MF Global plans to make a push into money management and investment banking in an effort to capitalise on the derivatives brokerage’s strength in commodities markets, the FT reports, marking out an ambitious strategy hatched by its head Jon Corzine. The firm has already begun overhauling its operations by putting more capital at risk into facilitating client trades — but making the leap to investment-bank status looks much harder. Corzine is nevertheless aiming to repeat previous Street experience by building MF Global around a core strength, according to an interview with the FT. Read more
Brokers who allowed high-frequency traders to have access to the markets without undertaking proper checks on them face potential fines as part of a clampdown following the “flash crash”, according to Finra, which says it is conducting a ‘sweep’ of brokerages, reports the FT. While the causes of the crash of May 6 remain unknown, high-frequency traders — and the brokers who allowed their algorithms to the market — are in the spotlight.
Senator Ted Kaufman has meanwhile rustled up a battery of reforms to equity market structure in the wake of the crash, according to a letter sent from the Senator to SEC chair Mary Schapiro and noted by Barry Ritholtz. If we’re so serious about flash crash penalties, then destabilising trades on May 6 should have been cancelled, Rajiv Sethi argues. Read more
From a recent trip to China. Caption competition, anyone?
While banks celebrate a revival in their fortunes, the City’s independent stockbrokers are still struggling to recover from the financial crisis, reports the FT. The dearth in initial public offerings, a dull market for secondary fundraisings and persistently thin equity market volumes mean the 138 brokers in the Aim market are fighting for a bigger slice of a smaller pie. Between them, they raised only £387m for flotations on the junior market in the first half of the year – suggesting there will be little improvement on the £740.4m raised during the course of 2009. Read more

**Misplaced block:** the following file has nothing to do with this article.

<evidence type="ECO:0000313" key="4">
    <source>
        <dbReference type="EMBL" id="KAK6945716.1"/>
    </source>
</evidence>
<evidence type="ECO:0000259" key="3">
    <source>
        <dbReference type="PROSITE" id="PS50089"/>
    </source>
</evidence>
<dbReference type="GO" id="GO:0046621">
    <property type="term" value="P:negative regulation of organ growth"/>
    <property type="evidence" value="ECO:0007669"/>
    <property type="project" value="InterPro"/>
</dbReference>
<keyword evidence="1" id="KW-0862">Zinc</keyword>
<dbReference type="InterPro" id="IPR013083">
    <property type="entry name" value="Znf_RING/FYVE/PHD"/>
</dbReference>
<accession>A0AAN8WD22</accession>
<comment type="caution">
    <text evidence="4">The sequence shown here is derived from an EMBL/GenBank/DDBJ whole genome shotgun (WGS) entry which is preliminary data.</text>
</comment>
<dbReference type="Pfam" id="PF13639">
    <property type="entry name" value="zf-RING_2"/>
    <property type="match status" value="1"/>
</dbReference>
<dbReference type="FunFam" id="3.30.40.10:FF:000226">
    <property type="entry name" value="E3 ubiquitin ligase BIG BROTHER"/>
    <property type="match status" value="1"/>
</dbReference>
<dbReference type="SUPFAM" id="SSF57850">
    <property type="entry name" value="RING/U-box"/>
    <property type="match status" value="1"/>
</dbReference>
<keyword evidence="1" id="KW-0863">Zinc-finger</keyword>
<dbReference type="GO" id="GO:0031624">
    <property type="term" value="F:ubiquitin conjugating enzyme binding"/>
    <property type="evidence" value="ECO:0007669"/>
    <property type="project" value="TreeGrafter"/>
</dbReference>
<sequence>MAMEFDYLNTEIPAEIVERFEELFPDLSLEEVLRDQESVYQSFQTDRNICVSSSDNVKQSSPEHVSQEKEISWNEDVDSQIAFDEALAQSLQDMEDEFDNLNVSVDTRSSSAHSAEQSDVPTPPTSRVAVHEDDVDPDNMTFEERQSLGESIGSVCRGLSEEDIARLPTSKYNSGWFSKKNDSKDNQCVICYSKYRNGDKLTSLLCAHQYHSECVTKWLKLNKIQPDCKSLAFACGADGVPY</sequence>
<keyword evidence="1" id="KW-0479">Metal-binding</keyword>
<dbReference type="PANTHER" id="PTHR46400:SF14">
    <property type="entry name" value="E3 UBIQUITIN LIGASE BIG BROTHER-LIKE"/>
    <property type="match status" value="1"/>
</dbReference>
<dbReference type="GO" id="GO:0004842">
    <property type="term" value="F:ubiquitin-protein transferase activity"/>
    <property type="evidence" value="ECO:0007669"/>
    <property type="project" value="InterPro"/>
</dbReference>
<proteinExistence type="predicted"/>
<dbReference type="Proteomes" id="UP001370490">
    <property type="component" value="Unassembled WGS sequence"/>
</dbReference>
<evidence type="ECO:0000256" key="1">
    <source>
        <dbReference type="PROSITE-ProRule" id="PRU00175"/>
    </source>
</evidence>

Peter Hargreaves is to step down as chief executive of Hargreaves Lansdown, almost three decades after he co-founded what has become one of Britain’s biggest retail broking houses, the FT reports. The 63-year-old Lancastrian said he made the decision to stand aside after Ian Gorham, former head of financial services at Grant Thornton, joined as chief operating officer last September. Read more
Another unpleasant surprise for the shareholders of ICAP, the inter-dealer broker run by outgoing Conservative party chairman Michael Spencer.
From RNS on Monday: Read more
US futures brokers could be forced out of business if Washington regulators push forward with a plan to increase capital requirements by at least 25 per cent, Newedge, one of the biggest companies in the sector has warned. The proposal by the Commodity Futures Trading Commission seeks to increase to 10 per cent from 8 per cent the amount of money that a broker must set aside from its own funds to cover unforeseen losses by its clients or as a result of its own trading activities. Read more